Over the next few years the church grew. When the Morelands reached Pereira they knew no one except the landlady. But the Lord began to open doors. At first they gathered together on Sundays as a family. Just the six of them. Paul, Sheri, their two sons and two young ladies they had been helping to finish their high school studies and get a start in life. But from the beginning the Lord had pointed them to where they should go. The man Paul hired to install the gas system in the house joined with them the first Sunday they held public meetings and became the first convert to Christ through their ministry in Pereira. The man who the landlady hired to fix things around the place started coming to their weekly meetings. And through them they started making more contacts and the church grew. But the life of direct support missionaries is not an easy one. If you do not maintain personal contact it is easy for folks to forget about you. Especially when you are overseas and local and national ministries have a constant presence amongst the churches. So in 2006 the Morelands took their first family visit to the US since 1998. Eight years is a long time when it comes to personal contact with the churches that support you.


The main problem was – who to leave in charge. In some groups it is common to take a new convert and call them a “preacher” or “pastor” or “elder” or “deacon” and set them up in a position of power in the church. But the scriptures are clear in I Timothy 3 than an overseer should NOT be a new convert. And the longer the Morelands work in the church, the more they are convinced of the importance of that admonition. So they prayed. And the church started to shrink. Entire families picked up and moved from town. Individuals left town. Each one went a different way, but soon there were only two families left besides the Morelands. And then they began to see what was happening. The Lord was doing as they asked – and taking care of the flock. As each person or family moved, they joined in with an existing church and were being fed and nurtured. And the two who were left were like a pruned rose bush, waiting for winter to pass so it can branch out and blossom once more.


So the Morelands went to the US in 2006 for six months. They visited their supporting congregations and spent time with family as well. And the church continued to meet each week and to encourage each other, just as the Scriptures admonish us to do in I Corinthians 14.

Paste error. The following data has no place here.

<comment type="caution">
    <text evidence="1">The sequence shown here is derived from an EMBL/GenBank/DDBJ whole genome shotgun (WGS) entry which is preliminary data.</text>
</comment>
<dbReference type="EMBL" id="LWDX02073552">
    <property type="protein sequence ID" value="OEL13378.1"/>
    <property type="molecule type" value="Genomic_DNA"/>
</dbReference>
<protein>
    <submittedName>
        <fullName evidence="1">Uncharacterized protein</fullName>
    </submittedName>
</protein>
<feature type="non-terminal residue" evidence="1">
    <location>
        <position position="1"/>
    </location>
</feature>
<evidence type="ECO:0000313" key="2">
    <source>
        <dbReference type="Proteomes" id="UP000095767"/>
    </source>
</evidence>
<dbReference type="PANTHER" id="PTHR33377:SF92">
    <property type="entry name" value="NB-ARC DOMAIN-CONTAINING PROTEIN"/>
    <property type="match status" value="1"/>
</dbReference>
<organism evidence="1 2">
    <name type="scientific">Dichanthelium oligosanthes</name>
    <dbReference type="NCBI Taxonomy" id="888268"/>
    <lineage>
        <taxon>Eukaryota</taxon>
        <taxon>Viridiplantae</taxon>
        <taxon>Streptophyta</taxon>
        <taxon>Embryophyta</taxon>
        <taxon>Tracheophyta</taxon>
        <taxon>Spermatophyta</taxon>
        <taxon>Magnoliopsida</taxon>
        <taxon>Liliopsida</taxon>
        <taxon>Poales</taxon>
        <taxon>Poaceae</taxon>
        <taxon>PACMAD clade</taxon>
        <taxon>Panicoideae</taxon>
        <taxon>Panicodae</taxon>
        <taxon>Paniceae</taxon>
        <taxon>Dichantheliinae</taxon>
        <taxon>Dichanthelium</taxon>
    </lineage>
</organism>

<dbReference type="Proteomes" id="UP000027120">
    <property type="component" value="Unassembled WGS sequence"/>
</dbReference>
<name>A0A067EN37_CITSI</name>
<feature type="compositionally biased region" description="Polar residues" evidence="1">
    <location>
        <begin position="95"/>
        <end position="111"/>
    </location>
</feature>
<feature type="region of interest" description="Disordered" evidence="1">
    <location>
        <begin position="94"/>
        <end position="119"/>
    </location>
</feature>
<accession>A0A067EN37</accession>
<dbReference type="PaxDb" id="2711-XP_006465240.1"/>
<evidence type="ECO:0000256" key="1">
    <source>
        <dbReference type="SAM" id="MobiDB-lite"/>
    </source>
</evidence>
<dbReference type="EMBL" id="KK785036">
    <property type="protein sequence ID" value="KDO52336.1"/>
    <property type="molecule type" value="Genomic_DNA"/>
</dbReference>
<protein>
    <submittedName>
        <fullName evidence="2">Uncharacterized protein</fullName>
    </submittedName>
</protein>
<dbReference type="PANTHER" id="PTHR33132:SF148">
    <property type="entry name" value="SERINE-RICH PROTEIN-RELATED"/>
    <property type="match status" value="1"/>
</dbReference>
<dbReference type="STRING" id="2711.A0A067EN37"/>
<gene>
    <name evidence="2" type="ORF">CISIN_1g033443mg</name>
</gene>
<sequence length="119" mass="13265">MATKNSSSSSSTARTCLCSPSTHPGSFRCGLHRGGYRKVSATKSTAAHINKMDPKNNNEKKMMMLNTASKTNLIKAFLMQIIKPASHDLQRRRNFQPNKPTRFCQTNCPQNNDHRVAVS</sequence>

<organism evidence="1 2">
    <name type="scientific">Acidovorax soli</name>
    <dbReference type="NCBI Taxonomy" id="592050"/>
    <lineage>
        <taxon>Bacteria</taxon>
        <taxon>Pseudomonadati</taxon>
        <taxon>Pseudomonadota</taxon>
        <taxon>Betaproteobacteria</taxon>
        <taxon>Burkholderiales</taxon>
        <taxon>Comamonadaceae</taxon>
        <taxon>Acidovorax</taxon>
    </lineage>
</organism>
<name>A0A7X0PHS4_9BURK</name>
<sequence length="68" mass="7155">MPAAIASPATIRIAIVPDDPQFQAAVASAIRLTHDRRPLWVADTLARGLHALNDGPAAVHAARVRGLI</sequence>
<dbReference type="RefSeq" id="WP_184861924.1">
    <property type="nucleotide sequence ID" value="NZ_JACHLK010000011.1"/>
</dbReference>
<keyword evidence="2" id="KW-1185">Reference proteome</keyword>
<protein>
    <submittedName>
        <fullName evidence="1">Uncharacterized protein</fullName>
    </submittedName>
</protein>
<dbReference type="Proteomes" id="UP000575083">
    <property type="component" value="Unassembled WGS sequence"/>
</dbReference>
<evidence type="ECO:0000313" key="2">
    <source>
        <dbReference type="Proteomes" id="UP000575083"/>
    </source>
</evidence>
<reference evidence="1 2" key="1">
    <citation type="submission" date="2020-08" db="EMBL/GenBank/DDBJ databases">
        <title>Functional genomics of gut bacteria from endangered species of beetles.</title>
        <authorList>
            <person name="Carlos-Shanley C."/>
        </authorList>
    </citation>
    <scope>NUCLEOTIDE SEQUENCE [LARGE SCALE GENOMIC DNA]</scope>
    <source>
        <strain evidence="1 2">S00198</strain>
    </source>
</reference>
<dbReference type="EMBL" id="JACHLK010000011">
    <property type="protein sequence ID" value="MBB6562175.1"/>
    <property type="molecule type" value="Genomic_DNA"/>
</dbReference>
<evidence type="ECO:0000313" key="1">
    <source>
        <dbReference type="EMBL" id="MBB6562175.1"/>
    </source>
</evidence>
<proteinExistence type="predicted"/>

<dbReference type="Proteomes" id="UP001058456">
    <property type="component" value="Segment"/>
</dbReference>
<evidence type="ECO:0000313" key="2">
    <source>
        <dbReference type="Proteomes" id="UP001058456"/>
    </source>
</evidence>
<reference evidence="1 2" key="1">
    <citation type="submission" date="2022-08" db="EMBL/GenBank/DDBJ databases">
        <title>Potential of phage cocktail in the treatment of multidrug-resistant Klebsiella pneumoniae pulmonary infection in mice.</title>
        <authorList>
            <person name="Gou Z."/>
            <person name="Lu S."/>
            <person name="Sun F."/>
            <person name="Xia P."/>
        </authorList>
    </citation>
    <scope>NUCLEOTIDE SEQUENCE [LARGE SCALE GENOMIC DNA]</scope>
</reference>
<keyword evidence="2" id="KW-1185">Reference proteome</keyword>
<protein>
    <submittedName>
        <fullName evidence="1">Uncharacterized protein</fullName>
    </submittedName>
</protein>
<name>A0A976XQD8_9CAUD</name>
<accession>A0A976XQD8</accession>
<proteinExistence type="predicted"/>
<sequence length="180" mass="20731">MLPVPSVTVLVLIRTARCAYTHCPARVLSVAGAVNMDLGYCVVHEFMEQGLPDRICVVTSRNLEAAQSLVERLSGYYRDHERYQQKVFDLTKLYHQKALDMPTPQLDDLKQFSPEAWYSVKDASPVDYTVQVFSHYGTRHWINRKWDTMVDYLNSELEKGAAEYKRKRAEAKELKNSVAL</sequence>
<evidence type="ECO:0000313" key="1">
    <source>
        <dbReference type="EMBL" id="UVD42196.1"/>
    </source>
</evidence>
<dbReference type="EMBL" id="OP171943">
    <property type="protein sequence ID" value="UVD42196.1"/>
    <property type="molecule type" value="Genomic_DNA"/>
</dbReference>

Since their return in 2007, the Morelands have worked more and more with family ministry. They began a monthly gathering for the couples in the church, as well as any friends or family members who wish to come. The emphasis is on learning to build a family based on God's instructions in His Word. They are very up front about it. “We aren't trying to change your religion, we simply are teaching what the Bible teaches about marriage and child rearing.” The church is once more growing and soon they will be in need of larger quarters than the place that they currently occupy.


In 2009 the Morelands took two months “Home Service” to visit their supporting congregations and their sons who now live in the US. The church continued to meet each week and was strengthened as they learned how to contribute, each according to their gifts. The emphasis of the Morelands has always been on disciple building. Feed the flock and it will reproduce. Care for the sheep and they will multiply, provide wool and milk products. It's simple, and effective. Rather than attempting to fill a large building with people based on emotional events, they work at teaching people to live the Gospel of Jesus the Christ in their daily lives. This leads to a transformation in the individual's way of thinking as well as an expansion of the church through natural growth – just like the Apostle wrote in Ephesians 4.


If you would like to receive a monthly report about the work the Morelands are doing, use the contact information in the main menu to send an e-mail and request that your address be included in “Rejoice and Pray!” - their monthly e-mail news letter. If you would like to pray for the various special needs that come up, use the same method to ask that your address be included in “Prayer List” - their e-mail prayer needs list. At this time the Morelands only send out “snail mail” (hard copy) newsletters to financial supporters, a note that is included with their receipt. E-mail and the internet is the tool of the 21st Century and that is what they use for regular communications.